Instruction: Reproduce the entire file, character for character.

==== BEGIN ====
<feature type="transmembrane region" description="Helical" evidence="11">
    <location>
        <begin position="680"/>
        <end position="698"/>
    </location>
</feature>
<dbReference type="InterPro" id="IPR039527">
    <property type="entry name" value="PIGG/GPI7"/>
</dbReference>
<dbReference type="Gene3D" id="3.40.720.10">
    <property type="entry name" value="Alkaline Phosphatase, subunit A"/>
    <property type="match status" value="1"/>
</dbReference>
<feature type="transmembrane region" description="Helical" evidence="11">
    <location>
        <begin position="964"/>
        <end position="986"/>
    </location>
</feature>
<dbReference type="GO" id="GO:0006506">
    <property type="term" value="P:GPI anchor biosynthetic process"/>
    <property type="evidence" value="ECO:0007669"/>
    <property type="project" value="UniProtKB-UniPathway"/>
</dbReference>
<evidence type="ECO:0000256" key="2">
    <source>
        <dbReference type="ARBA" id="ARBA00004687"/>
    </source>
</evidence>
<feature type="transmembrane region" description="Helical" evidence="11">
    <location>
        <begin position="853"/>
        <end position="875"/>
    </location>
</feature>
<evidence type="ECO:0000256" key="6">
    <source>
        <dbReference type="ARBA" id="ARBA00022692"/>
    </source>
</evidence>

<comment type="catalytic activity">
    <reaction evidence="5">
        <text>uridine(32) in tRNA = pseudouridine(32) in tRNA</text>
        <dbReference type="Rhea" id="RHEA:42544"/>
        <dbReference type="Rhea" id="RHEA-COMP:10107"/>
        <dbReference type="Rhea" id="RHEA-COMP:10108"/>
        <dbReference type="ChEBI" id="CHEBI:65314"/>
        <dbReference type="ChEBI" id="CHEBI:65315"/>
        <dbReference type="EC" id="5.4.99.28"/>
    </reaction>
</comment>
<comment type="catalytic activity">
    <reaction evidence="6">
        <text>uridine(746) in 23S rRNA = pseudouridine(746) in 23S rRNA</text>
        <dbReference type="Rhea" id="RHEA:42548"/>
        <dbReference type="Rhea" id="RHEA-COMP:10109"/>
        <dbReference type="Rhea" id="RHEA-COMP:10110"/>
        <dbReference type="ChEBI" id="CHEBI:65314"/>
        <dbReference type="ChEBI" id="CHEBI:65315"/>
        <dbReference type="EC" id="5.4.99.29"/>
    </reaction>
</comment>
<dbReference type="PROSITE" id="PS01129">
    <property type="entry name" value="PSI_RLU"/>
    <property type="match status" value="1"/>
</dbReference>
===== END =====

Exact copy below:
<feature type="transmembrane region" description="Helical" evidence="11">
    <location>
        <begin position="680"/>
        <end position="698"/>
    </location>
</feature>
<dbReference type="InterPro" id="IPR039527">
    <property type="entry name" value="PIGG/GPI7"/>
</dbReference>
<dbReference type="Gene3D" id="3.40.720.10">
    <property type="entry name" value="Alkaline Phosphatase, subunit A"/>
    <property type="match status" value="1"/>
</dbReference>
<feature type="transmembrane region" description="Helical" evidence="11">
    <location>
        <begin position="964"/>
        <end position="986"/>
    </location>
</feature>
<dbReference type="GO" id="GO:0006506">
    <property type="term" value="P:GPI anchor biosynthetic process"/>
    <property type="evidence" value="ECO:0007669"/>
    <property type="project" value="UniProtKB-UniPathway"/>
</dbReference>
<evidence type="ECO:0000256" key="2">
    <source>
        <dbReference type="ARBA" id="ARBA00004687"/>
    </source>
</evidence>
<feature type="transmembrane region" description="Helical" evidence="11">
    <location>
        <begin position="853"/>
        <end position="875"/>
    </location>
</feature>
<evidence type="ECO:0000256" key="6">
    <source>
        <dbReference type="ARBA" id="ARBA00022692"/>
    </source>
</evidence>

<comment type="catalytic activity">
    <reaction evidence="5">
        <text>uridine(32) in tRNA = pseudouridine(32) in tRNA</text>
        <dbReference type="Rhea" id="RHEA:42544"/>
        <dbReference type="Rhea" id="RHEA-COMP:10107"/>
        <dbReference type="Rhea" id="RHEA-COMP:10108"/>
        <dbReference type="ChEBI" id="CHEBI:65314"/>
        <dbReference type="ChEBI" id="CHEBI:65315"/>
        <dbReference type="EC" id="5.4.99.28"/>
    </reaction>
</comment>
<comment type="catalytic activity">
    <reaction evidence="6">
        <text>uridine(746) in 23S rRNA = pseudouridine(746) in 23S rRNA</text>
        <dbReference type="Rhea" id="RHEA:42548"/>
        <dbReference type="Rhea" id="RHEA-COMP:10109"/>
        <dbReference type="Rhea" id="RHEA-COMP:10110"/>
        <dbReference type="ChEBI" id="CHEBI:65314"/>
        <dbReference type="ChEBI" id="CHEBI:65315"/>
        <dbReference type="EC" id="5.4.99.29"/>
    </reaction>
</comment>
<dbReference type="PROSITE" id="PS01129">
    <property type="entry name" value="PSI_RLU"/>
    <property type="match status" value="1"/>
</dbReference>